Research Interest

Molecular Regulation of Hematopoietic Cell Growth/Differentiation Hematopoiesis is a multi-stage developmental process that is maintained throughout life by a limited number of hematopoietic stem cells (HSC), which proliferate, self renew, and differentiate into mature blood cells of all lineages. Central questions about the molecular events that regulate HSC quiescence, survival, self-renewal, and lineage commitment remain to be answered. A significant effort in this field is focused on learning to direct these processes to expand and maintain hematopoietic stem cells (HSC) for the treatment of leukemia and other hematological disorders. Transcription factors are the ultimate downstream mediators of extrinsic signals received by the micro environment and cell intrinsic signals. My Lab is focused on defining how transcriptional regulators promote HSC self renewal and cell specification to multiple hematopoietic cell lineages using stem cell line models; knock-out mice and normal hematopoietic cells. Since transcription factors are frequently deregulated or mutated in leukemia, we also evaluate if specific transcriptional regulators represent potential therapeutic targets. We believe that knowledge of the molecular and cellular regulation of HSC will contribute to 1) an improved understanding of the mechanism(s) that regulate normal HSC development, 2) if deregulation of these processes contributes to hematopoietic malignancies, 3) the development of biopharmaceuticals to treat leukemia, 4) improving methods to transplant bone marrow cells, and to expand HSC to use in regenerative medicine and gene therapy.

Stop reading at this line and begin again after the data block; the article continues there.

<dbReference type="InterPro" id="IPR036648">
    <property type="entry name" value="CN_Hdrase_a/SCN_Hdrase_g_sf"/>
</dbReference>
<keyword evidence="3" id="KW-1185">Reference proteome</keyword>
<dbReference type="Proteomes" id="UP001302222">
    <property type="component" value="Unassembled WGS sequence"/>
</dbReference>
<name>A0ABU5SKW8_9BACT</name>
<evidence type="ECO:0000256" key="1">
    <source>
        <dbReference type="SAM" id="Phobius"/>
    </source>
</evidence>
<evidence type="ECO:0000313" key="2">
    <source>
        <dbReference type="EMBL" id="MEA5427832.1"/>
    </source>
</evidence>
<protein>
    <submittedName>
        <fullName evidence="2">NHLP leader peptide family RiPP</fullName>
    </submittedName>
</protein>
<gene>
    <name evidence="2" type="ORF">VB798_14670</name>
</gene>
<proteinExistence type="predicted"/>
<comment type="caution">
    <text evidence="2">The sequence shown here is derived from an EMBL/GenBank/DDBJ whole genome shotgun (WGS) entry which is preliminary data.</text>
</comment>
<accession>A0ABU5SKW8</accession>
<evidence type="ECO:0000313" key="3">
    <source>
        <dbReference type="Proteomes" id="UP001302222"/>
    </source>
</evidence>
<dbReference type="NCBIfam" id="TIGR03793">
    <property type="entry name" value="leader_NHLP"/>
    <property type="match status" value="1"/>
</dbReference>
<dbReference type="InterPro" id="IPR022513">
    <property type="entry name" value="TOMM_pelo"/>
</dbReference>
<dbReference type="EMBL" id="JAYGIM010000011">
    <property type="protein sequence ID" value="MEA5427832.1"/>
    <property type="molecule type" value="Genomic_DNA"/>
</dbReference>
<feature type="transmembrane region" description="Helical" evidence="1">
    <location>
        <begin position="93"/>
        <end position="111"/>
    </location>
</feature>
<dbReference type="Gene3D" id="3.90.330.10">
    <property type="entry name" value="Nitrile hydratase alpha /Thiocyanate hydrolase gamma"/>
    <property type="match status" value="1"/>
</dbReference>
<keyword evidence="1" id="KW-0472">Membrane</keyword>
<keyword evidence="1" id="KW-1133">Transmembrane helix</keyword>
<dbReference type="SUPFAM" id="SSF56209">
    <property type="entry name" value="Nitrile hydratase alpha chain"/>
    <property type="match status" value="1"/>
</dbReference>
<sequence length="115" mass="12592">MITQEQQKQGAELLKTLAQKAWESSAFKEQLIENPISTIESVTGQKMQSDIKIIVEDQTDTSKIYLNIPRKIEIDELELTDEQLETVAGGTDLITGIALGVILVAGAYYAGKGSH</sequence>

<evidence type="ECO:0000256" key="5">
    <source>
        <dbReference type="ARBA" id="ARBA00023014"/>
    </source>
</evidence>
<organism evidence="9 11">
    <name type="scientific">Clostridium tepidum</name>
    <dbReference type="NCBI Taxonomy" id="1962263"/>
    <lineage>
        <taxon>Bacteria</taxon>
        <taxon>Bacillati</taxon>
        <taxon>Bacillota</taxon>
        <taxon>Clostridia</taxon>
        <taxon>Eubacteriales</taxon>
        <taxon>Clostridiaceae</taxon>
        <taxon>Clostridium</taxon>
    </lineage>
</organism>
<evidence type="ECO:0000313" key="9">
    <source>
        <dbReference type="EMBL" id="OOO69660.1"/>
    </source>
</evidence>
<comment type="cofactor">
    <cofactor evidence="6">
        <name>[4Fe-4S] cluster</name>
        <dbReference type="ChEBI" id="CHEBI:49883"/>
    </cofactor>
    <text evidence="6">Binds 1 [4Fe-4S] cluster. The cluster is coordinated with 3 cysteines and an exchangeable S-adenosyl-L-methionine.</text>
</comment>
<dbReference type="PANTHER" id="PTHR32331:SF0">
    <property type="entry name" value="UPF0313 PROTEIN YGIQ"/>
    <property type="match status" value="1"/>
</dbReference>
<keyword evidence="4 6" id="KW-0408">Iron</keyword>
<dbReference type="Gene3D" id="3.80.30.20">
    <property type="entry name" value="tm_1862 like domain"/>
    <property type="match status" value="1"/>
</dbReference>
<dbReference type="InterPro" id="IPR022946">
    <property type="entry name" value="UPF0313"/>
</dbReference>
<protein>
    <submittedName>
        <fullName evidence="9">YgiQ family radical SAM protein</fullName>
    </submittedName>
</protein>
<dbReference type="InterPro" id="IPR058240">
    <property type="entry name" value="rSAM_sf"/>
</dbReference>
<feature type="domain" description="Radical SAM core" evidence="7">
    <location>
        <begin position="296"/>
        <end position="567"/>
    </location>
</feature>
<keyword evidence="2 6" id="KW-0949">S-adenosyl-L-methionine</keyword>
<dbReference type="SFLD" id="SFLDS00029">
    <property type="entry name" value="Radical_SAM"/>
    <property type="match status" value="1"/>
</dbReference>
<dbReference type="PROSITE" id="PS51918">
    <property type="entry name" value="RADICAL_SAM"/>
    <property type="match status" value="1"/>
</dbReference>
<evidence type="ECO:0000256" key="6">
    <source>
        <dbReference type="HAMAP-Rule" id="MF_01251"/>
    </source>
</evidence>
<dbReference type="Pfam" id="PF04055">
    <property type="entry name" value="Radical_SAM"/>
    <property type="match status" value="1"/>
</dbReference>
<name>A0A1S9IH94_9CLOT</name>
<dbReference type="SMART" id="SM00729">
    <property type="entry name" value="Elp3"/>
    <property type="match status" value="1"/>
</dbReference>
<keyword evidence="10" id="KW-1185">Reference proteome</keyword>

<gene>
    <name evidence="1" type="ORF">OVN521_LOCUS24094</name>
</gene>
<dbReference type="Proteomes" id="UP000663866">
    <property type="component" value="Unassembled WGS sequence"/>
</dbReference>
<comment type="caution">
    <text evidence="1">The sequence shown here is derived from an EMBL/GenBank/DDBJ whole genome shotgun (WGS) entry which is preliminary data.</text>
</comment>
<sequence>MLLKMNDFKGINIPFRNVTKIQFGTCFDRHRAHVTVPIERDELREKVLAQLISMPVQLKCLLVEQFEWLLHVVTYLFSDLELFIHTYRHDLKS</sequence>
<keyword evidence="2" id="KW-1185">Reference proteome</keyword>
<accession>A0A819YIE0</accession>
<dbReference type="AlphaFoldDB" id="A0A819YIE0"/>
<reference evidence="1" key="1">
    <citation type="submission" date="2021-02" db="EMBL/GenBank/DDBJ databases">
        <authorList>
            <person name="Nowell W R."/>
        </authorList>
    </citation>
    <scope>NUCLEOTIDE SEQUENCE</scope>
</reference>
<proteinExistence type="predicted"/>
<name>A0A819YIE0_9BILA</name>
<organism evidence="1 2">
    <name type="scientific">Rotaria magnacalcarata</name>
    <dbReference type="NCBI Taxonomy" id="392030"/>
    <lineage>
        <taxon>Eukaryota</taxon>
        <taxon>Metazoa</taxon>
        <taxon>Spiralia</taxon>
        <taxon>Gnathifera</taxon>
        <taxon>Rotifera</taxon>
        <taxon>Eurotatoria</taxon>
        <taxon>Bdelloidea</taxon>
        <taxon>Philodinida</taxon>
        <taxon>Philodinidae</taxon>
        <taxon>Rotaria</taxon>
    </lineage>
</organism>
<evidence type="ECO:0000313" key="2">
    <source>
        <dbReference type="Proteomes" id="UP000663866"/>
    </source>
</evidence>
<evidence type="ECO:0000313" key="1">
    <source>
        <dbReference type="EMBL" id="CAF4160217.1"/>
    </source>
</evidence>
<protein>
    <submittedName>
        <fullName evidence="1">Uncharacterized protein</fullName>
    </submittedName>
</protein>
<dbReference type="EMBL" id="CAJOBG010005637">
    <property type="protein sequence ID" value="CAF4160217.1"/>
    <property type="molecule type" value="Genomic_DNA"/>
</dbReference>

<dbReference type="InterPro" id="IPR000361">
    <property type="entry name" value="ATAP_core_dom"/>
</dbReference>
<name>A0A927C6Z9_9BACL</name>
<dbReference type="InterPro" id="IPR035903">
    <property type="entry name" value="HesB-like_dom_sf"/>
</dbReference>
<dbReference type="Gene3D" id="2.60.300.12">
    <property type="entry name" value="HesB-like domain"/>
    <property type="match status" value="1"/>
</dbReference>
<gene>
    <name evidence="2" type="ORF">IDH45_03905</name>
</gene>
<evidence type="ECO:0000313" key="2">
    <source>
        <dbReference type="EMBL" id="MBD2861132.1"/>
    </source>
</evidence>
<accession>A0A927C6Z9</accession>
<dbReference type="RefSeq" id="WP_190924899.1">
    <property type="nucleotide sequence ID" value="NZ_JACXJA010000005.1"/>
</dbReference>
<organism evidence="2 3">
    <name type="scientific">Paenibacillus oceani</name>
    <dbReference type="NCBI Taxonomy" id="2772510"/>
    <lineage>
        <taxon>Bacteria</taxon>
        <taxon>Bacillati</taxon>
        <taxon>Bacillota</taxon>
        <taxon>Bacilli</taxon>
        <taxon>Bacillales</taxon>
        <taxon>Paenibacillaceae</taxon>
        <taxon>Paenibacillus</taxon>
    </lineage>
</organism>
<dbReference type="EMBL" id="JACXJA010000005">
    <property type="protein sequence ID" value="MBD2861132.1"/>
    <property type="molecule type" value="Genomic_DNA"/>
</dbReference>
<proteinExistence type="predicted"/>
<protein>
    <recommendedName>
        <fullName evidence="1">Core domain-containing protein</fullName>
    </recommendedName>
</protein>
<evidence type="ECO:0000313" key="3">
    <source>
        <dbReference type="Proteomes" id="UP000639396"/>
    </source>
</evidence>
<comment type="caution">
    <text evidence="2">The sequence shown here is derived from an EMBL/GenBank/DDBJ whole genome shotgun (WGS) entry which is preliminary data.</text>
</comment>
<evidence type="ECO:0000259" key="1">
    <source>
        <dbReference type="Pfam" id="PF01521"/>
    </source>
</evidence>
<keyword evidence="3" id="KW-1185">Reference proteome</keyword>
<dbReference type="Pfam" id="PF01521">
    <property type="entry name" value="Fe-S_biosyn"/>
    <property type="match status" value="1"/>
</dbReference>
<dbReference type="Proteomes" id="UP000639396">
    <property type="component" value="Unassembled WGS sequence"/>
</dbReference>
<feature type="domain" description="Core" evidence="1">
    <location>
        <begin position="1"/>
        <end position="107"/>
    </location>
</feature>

Jonathan R. Keller

Senior Principal Investigator


  • :301-846-1461

  • DEPARTMENTHematopoiesis and Stem Cell Biology Section
    Frederick National Laboratory for Cancer Research